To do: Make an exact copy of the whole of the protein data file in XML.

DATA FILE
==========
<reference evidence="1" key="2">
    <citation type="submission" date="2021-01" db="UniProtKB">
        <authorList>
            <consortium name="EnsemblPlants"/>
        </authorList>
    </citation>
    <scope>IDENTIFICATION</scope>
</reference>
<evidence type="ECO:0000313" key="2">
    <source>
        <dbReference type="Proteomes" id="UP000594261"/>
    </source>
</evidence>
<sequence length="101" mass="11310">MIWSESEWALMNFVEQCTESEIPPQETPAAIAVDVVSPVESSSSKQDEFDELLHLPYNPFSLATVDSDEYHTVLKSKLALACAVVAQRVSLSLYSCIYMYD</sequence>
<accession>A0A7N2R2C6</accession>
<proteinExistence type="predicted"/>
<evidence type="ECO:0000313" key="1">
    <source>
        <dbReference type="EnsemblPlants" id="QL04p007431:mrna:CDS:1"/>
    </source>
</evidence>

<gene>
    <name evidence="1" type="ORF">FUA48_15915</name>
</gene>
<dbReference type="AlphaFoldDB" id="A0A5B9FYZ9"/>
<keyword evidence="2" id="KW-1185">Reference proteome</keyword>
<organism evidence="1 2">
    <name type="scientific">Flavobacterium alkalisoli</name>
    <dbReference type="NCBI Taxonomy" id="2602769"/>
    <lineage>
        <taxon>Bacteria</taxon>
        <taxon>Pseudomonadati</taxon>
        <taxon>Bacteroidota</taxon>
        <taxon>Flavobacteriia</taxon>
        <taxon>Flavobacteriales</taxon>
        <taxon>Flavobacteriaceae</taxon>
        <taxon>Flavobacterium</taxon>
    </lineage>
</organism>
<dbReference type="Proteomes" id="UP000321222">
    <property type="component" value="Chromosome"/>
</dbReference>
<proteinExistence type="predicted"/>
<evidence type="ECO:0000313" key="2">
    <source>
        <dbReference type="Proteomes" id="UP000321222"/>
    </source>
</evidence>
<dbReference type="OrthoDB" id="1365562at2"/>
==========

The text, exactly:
<reference evidence="1" key="2">
    <citation type="submission" date="2021-01" db="UniProtKB">
        <authorList>
            <consortium name="EnsemblPlants"/>
        </authorList>
    </citation>
    <scope>IDENTIFICATION</scope>
</reference>
<evidence type="ECO:0000313" key="2">
    <source>
        <dbReference type="Proteomes" id="UP000594261"/>
    </source>
</evidence>
<sequence length="101" mass="11310">MIWSESEWALMNFVEQCTESEIPPQETPAAIAVDVVSPVESSSSKQDEFDELLHLPYNPFSLATVDSDEYHTVLKSKLALACAVVAQRVSLSLYSCIYMYD</sequence>
<accession>A0A7N2R2C6</accession>
<proteinExistence type="predicted"/>
<evidence type="ECO:0000313" key="1">
    <source>
        <dbReference type="EnsemblPlants" id="QL04p007431:mrna:CDS:1"/>
    </source>
</evidence>

<gene>
    <name evidence="1" type="ORF">FUA48_15915</name>
</gene>
<dbReference type="AlphaFoldDB" id="A0A5B9FYZ9"/>
<keyword evidence="2" id="KW-1185">Reference proteome</keyword>
<organism evidence="1 2">
    <name type="scientific">Flavobacterium alkalisoli</name>
    <dbReference type="NCBI Taxonomy" id="2602769"/>
    <lineage>
        <taxon>Bacteria</taxon>
        <taxon>Pseudomonadati</taxon>
        <taxon>Bacteroidota</taxon>
        <taxon>Flavobacteriia</taxon>
        <taxon>Flavobacteriales</taxon>
        <taxon>Flavobacteriaceae</taxon>
        <taxon>Flavobacterium</taxon>
    </lineage>
</organism>
<dbReference type="Proteomes" id="UP000321222">
    <property type="component" value="Chromosome"/>
</dbReference>
<proteinExistence type="predicted"/>
<evidence type="ECO:0000313" key="2">
    <source>
        <dbReference type="Proteomes" id="UP000321222"/>
    </source>
</evidence>
<dbReference type="OrthoDB" id="1365562at2"/>